Originally published by Sensitive Skin Magazine, February (2019)
Originally published by Sensitive Skin Magazine, February (2019)
My memoir: Gun Needle Spoon begins with the last years of my heroin addiction, my consequent descent into crime, primarily armed bank robbery, and my eventual incarceration. My final arrest was June 25, 1997, and I look back at the person that I was then and wonder who that person was. He certainly is not who I am today. Over the last 18 years I have worked hard to instigate such an internal psychological change. If you had told me then that I’d become a recovering drug addict, a published author and a college instructor, I would have laughed and told you, “no fuckin’ way, dude!” Heroin addiction’s mental and physical stranglehold combined with the junkie tunnel vision of procuring the drug at all costs, mentally altered me from the person I was meant to be and the direction I was heading. In 1977 I was an artistic kid at art school right as punk rock hit the radar and the music world exploded, flash-forward twenty years later, I was a semi-illiterate career-criminal facing a 25 to Life Sentence under California’s Three Strike Law, and wondering how the hell it had all turned out so wrong. Patti Smith said, “I never thought I was gonna make 30.” Well, I never thought I was going to make 21. It has been a long road to get to who and where I am now, and it makes me wonder what the “1997 Patrick” would have to say to the Patrick of today.
1997 Patrick: “You look old. Gotta smoke?”
2015 Patrick: “I quit smoking 11 years ago.”
1997 Patrick: “That, my friend is pathetic. I bet you also jog and eat vegan shit, like tree bark, and mung-berries.”
2015 Patrick: “Actually yeah, I’ve been running again. But I’m not vegan. I’m a Paleo vegetarian.”
1997 Patrick: “A polio what? Never mind. Look I’m sorta hurtin’ right now. Could I get a couple-a-bucks? Need to get well. You know, take the edge off.”
2015 Patrick: “If I remember correctly. There wasn’t enough heroin in the entire city of San Francisco to ‘take the edge off’—ever. If I was to give you money you’d be off chasing the bag and never come back.”
1997 Patrick: “Like that would be a bad thing? Okay, whatever. So you wrote a book. About me apparently. So I must have some redeeming qualities. Yo, I’m like yer freakin’ protagonist, dude! But what I don’t remember is ‘us’ ever being a writer? What happened, ain’t you fuckin’ dyslexic? Or has eating bunny food cured that?”
2015 Patrick: “Incarceration is what happened. Getting locked in a cell for 23 hours a day with a serial killer for a cellie and nothing to do. I come from a well-educated family. My dad’s an M.I.T. professor. I graduated art school at 21 with BFA in film. I was a rising star in the music industry and then bamm-o, segue to two decades later I’m getting busted and I can barely read the charges the cops are shoving in my face. When the detectives told me to write a statement, I could only scribble cholo-scrawl hieroglyphics like I was tagging a wall with spray paint. Freaked me out. In county jail I started reading a book a day, did crossword puzzles, doing anything I could to not be such an illiterate loser. I didn’t have a guitar, I couldn’t shoot film, and really there’s no creative outlet other than pen and paper. Out of boredom I went to an adult education class—really just so I could get out of my cell—it was a creative writing class. Haven’t stopped writing since. And yeah, I’m still dyslexic, but I write with a computer and there’s this thing called spell check.”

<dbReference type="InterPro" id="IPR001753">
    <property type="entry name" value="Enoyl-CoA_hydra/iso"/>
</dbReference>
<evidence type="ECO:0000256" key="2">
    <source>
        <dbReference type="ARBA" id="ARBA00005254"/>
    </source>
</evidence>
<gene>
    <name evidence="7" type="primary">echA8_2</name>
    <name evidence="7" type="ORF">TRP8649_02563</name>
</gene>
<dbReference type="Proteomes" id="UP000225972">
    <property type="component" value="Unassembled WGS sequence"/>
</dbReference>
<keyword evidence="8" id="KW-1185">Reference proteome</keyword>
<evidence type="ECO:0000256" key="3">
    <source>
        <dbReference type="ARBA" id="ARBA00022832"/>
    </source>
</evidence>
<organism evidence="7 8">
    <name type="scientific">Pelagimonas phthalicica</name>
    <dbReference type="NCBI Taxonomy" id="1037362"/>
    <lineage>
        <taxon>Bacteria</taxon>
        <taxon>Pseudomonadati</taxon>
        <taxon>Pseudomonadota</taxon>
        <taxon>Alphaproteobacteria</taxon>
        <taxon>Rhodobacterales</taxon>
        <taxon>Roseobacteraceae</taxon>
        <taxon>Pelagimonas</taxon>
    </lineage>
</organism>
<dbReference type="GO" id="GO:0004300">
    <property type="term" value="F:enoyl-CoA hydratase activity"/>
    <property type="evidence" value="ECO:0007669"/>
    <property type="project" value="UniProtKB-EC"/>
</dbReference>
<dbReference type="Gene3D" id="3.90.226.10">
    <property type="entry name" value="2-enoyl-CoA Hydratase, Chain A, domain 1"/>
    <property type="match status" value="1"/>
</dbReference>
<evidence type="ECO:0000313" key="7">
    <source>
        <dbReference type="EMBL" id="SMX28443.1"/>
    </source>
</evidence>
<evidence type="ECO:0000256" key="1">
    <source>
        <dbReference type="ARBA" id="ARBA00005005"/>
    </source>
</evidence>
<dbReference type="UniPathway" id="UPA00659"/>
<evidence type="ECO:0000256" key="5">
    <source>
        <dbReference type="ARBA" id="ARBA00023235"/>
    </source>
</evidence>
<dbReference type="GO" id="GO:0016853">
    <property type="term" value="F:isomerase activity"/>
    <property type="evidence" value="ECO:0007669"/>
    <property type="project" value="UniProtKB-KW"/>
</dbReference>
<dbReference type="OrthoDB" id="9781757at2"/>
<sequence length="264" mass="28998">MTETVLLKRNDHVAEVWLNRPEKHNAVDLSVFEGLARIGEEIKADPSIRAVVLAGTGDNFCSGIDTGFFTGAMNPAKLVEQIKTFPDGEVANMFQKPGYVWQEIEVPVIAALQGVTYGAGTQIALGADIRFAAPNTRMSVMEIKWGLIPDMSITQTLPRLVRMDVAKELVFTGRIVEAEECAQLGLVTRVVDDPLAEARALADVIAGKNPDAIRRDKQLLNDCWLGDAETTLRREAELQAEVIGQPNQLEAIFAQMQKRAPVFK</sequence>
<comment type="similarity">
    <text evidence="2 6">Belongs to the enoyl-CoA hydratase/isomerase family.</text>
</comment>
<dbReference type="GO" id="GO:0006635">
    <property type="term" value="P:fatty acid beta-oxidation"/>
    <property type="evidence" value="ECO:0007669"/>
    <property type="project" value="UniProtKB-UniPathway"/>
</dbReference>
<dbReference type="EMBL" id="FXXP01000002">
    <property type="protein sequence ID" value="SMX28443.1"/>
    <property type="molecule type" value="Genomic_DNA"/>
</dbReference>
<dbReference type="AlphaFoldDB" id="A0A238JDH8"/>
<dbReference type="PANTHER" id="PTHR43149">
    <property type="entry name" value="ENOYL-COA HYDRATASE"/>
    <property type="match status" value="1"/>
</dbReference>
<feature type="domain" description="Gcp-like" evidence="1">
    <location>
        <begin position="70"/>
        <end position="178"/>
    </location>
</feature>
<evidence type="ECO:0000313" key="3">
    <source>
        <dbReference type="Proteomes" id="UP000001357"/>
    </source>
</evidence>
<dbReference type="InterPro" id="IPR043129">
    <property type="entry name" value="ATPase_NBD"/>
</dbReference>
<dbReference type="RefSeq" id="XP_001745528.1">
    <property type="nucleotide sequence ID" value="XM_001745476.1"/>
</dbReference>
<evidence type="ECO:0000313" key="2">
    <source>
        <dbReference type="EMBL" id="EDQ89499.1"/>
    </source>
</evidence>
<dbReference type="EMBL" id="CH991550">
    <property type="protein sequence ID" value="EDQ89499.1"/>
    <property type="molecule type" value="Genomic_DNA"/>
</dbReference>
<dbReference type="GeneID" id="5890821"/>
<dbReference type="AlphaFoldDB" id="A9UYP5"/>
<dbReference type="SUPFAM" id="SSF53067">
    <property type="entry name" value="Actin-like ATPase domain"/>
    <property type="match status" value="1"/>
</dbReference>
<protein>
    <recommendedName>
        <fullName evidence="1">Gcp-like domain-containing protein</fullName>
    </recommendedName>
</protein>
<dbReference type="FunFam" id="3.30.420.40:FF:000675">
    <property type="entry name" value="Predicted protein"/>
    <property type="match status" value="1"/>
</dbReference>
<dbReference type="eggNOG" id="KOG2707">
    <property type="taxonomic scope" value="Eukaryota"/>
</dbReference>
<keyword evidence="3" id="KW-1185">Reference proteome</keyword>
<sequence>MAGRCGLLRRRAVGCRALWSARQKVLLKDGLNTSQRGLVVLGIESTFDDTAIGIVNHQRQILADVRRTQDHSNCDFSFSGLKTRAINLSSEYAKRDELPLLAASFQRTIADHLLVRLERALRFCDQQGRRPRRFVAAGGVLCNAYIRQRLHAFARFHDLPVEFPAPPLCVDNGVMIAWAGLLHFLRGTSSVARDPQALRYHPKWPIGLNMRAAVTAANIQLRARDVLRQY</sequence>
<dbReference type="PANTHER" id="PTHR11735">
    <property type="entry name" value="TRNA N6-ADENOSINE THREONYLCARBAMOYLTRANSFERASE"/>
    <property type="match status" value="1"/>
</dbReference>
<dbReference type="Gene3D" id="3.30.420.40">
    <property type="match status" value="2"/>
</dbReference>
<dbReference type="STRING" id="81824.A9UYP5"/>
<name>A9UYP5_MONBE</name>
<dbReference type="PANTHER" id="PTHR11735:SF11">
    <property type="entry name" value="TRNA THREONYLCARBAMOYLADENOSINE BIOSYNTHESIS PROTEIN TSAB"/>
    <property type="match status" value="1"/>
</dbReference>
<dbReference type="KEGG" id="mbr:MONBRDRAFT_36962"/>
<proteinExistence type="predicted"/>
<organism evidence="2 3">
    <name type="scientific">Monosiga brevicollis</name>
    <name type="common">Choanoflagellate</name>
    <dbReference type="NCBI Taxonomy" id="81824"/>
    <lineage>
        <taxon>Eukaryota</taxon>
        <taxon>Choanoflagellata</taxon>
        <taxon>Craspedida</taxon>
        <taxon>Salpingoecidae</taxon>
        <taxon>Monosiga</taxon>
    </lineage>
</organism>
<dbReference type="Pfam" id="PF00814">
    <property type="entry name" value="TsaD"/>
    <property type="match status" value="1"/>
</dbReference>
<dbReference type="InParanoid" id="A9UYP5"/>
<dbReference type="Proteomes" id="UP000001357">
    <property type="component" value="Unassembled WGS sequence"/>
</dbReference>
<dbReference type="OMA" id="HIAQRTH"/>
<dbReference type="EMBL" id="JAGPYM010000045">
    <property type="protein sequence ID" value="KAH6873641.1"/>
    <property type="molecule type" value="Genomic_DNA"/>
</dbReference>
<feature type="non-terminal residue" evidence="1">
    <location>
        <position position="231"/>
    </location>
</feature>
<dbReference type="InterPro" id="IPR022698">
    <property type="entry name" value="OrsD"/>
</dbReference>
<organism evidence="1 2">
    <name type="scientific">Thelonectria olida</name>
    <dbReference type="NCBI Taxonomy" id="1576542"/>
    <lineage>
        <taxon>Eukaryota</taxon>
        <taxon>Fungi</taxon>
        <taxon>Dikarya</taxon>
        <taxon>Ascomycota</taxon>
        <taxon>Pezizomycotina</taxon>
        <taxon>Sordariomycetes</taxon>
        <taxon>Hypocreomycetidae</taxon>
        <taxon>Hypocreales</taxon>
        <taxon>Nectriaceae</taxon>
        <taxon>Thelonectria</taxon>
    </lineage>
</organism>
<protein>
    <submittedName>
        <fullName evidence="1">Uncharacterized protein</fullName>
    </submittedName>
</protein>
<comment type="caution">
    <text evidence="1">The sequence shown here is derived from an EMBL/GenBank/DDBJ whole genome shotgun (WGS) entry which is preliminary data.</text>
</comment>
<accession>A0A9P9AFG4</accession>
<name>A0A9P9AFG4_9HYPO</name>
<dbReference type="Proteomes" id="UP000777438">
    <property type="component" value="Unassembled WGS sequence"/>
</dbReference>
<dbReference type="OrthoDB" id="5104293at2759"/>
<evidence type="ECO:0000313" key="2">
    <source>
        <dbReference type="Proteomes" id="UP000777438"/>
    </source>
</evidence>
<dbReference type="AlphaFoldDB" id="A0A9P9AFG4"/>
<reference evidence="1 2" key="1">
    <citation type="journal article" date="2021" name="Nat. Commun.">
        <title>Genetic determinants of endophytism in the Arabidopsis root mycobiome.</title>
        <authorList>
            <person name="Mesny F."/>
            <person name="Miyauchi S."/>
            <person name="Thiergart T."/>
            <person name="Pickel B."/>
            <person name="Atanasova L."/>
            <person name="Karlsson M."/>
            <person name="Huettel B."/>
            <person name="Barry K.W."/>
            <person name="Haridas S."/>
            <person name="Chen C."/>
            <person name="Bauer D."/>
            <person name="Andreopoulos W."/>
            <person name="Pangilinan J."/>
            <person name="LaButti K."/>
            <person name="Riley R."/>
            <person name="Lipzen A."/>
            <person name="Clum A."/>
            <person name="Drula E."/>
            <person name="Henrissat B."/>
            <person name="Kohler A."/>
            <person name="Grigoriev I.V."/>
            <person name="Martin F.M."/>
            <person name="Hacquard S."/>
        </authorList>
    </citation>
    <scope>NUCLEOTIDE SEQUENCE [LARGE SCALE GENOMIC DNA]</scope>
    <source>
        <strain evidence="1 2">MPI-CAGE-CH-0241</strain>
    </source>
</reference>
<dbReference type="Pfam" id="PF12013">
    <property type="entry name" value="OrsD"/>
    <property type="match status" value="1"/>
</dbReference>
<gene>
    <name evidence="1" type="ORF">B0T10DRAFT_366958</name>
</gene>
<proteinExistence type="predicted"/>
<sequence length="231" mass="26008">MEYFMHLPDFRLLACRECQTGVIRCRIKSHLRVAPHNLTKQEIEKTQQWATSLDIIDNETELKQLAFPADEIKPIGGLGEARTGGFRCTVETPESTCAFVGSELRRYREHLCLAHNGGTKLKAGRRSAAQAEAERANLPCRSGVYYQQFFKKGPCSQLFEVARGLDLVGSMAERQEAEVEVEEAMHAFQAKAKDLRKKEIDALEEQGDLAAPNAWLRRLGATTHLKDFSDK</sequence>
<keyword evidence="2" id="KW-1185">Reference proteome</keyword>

1997 Patrick: “Yeah, OK. But whatever gave you the idea that you should write a memoir. Dude, you ain’t famous. Who the hell cares about some has-been junkie?”
2015 Patrick: “Believe me. I have asked myself that question a million times—especially during the final revision process with my editor. Somewhere around the tenth reading it all seemed so mundane. And I’m asking myself is it really that unique a story, this armed robbery decent into hell and getting off drugs? But then I said that to a friend and they reminded me that your average person doesn’t usually live the life that I have. And what I take for granted as just ‘something that happened’ might actually not be so ordinary. And then of course there’s the redemption aspect of the whole story. I made it out alive from this nightmare existence. Maybe by telling my story and being a role model someone else can too.”
1997 Patrick: “OK, hold up a second there, buckaroo. You don’t do drugs no more?”
2015 Patrick: “Actually, no. I cleaned up 14 years ago.”
1997 Patrick: “Well, that certainly is a travesty.”
2015 Patrick: “No, it was a necessity. The world is a better place without me running around doing all the crazy shit that I was. Plus, 58-year-old junkies are not pretty to look at. In fact they’re sort of sad.”
1997 Patrick: “So, if that lifestyle was so bad, what’s with all the intense imagery, scenes of shooting up, detailed descriptions of withdrawal, and the execution of numerous crimes? You trying to glorify heroin addiction, or something?”